The question posed here raises another possibility. The North Carolina Judicial Standards Commission was established in 1973 to consider complaints against judges of the state’s General Court of Justice and, where appropriate, to make recommendations for disciplining judges. The commission also offers guidance to justices about potential conflicts and possible courses of action. Often this guidance is not made public.
It raises a critical question: Are the Democrats on the court about to force GOP justices off a case even though the Judicial Standards Commission has cleared those judges’ participation? We may never know, but perhaps the legislature should move to force the commission to reveal anything they may have advised on this issue.
Most fascinating is this question:
“What enforcement mechanisms exist to ensure compliance with any such involuntary recusal decision?”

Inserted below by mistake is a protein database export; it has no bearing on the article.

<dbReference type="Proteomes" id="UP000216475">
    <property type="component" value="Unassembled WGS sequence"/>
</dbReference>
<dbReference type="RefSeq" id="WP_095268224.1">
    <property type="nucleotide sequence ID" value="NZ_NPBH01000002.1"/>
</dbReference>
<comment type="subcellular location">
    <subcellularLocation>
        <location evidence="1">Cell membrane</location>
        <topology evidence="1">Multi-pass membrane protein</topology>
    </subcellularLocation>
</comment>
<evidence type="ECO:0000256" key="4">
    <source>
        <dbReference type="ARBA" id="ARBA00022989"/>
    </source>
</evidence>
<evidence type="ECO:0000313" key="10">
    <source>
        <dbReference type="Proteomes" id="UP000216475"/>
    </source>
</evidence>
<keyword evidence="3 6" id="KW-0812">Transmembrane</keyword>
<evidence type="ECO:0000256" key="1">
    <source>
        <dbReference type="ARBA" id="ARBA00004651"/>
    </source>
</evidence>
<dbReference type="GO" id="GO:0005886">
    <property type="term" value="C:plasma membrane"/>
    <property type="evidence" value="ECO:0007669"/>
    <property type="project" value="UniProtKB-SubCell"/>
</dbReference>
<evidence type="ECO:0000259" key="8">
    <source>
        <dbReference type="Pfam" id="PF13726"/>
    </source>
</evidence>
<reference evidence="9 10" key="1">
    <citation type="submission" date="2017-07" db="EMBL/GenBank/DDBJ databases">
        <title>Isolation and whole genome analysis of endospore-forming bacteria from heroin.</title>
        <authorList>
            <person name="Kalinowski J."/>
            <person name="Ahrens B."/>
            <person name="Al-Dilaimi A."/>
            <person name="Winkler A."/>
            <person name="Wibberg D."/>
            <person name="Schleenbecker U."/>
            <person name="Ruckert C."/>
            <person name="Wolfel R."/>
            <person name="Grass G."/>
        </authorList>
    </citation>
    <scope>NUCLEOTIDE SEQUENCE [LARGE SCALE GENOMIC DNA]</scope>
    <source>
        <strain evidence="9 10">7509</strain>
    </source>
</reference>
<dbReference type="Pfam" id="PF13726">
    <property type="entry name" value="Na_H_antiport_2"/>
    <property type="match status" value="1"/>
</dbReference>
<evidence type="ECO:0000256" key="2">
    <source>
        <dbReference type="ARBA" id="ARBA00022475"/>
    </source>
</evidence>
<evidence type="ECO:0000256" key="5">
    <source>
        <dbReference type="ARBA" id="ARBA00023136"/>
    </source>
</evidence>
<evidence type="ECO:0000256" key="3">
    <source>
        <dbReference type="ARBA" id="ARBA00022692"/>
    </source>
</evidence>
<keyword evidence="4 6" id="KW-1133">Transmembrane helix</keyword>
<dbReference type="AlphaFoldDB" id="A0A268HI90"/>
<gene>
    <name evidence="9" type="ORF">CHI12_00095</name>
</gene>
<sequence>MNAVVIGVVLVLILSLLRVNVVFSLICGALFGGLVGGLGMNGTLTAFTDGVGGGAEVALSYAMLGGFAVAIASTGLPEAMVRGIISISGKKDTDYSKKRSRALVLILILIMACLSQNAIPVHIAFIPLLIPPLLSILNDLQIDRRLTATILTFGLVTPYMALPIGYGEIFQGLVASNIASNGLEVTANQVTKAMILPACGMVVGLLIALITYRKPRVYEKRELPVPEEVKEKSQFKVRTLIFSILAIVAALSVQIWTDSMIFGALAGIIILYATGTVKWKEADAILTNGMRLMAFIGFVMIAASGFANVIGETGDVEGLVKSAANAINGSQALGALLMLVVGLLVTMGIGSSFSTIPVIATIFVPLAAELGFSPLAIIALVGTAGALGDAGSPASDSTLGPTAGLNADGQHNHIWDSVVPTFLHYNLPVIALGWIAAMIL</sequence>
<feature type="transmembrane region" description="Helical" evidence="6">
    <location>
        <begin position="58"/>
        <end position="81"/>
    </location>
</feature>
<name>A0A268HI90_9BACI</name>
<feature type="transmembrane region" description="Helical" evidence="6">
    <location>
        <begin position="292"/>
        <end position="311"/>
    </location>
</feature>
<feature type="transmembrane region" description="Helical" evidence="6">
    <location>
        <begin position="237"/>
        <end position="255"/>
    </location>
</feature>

What would the Democrats do if the GOP justices refused to be removed and show up for the court hearing? Can a Democratic justice order the court marshals to arrest Barringer and Berger for trespassing in the Supreme Court chambers the voters elected them to serve in? Can Democrats order the Republican justices jailed? Sent to Guantanamo Bay for attempting to participate?
Question five explores the question of legal bootstrapping.
“What, if any, effect should the filing of a motion that a particular justice be recused have upon the process followed in making the recusal decision? Should the justice who is the subject of the recusal motion participate in the determination of that motion by the full court and, if so, on what authority.”